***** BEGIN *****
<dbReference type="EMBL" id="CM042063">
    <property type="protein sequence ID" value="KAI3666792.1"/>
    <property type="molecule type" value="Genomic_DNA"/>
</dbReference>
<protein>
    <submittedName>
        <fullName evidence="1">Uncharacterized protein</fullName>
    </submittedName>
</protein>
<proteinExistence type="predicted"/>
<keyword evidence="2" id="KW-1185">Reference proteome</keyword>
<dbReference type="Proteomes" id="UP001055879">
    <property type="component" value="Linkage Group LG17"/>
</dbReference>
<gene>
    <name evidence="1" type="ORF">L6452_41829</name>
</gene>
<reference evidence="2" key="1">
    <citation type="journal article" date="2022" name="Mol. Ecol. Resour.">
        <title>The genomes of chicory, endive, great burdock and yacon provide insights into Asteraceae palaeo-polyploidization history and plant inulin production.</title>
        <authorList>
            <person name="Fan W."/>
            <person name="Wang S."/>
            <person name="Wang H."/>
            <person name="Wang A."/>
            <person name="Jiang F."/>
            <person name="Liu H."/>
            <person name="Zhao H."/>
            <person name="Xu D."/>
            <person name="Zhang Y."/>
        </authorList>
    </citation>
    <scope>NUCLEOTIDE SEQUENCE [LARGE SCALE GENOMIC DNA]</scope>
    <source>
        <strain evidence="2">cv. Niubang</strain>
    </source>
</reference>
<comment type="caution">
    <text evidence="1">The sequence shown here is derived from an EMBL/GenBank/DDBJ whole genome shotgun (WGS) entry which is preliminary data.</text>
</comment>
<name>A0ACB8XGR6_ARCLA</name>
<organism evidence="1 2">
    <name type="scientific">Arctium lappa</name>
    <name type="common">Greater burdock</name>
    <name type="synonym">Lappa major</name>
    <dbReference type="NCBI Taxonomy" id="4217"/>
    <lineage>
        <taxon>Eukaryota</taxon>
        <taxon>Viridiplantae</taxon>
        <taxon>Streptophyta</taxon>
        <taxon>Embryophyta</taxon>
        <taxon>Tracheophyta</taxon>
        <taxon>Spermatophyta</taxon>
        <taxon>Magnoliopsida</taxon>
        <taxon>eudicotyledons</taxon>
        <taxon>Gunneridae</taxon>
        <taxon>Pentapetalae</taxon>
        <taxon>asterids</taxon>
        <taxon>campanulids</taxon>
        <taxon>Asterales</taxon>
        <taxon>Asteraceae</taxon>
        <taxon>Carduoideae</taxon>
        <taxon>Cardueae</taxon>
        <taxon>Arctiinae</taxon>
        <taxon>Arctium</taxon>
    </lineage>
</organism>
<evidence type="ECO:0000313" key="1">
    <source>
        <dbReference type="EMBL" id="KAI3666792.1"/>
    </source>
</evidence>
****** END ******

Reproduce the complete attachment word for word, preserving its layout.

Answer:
<dbReference type="EMBL" id="CM042063">
    <property type="protein sequence ID" value="KAI3666792.1"/>
    <property type="molecule type" value="Genomic_DNA"/>
</dbReference>
<protein>
    <submittedName>
        <fullName evidence="1">Uncharacterized protein</fullName>
    </submittedName>
</protein>
<proteinExistence type="predicted"/>
<keyword evidence="2" id="KW-1185">Reference proteome</keyword>
<dbReference type="Proteomes" id="UP001055879">
    <property type="component" value="Linkage Group LG17"/>
</dbReference>
<gene>
    <name evidence="1" type="ORF">L6452_41829</name>
</gene>
<reference evidence="2" key="1">
    <citation type="journal article" date="2022" name="Mol. Ecol. Resour.">
        <title>The genomes of chicory, endive, great burdock and yacon provide insights into Asteraceae palaeo-polyploidization history and plant inulin production.</title>
        <authorList>
            <person name="Fan W."/>
            <person name="Wang S."/>
            <person name="Wang H."/>
            <person name="Wang A."/>
            <person name="Jiang F."/>
            <person name="Liu H."/>
            <person name="Zhao H."/>
            <person name="Xu D."/>
            <person name="Zhang Y."/>
        </authorList>
    </citation>
    <scope>NUCLEOTIDE SEQUENCE [LARGE SCALE GENOMIC DNA]</scope>
    <source>
        <strain evidence="2">cv. Niubang</strain>
    </source>
</reference>
<comment type="caution">
    <text evidence="1">The sequence shown here is derived from an EMBL/GenBank/DDBJ whole genome shotgun (WGS) entry which is preliminary data.</text>
</comment>
<name>A0ACB8XGR6_ARCLA</name>
<organism evidence="1 2">
    <name type="scientific">Arctium lappa</name>
    <name type="common">Greater burdock</name>
    <name type="synonym">Lappa major</name>
    <dbReference type="NCBI Taxonomy" id="4217"/>
    <lineage>
        <taxon>Eukaryota</taxon>
        <taxon>Viridiplantae</taxon>
        <taxon>Streptophyta</taxon>
        <taxon>Embryophyta</taxon>
        <taxon>Tracheophyta</taxon>
        <taxon>Spermatophyta</taxon>
        <taxon>Magnoliopsida</taxon>
        <taxon>eudicotyledons</taxon>
        <taxon>Gunneridae</taxon>
        <taxon>Pentapetalae</taxon>
        <taxon>asterids</taxon>
        <taxon>campanulids</taxon>
        <taxon>Asterales</taxon>
        <taxon>Asteraceae</taxon>
        <taxon>Carduoideae</taxon>
        <taxon>Cardueae</taxon>
        <taxon>Arctiinae</taxon>
        <taxon>Arctium</taxon>
    </lineage>
</organism>
<evidence type="ECO:0000313" key="1">
    <source>
        <dbReference type="EMBL" id="KAI3666792.1"/>
    </source>
</evidence>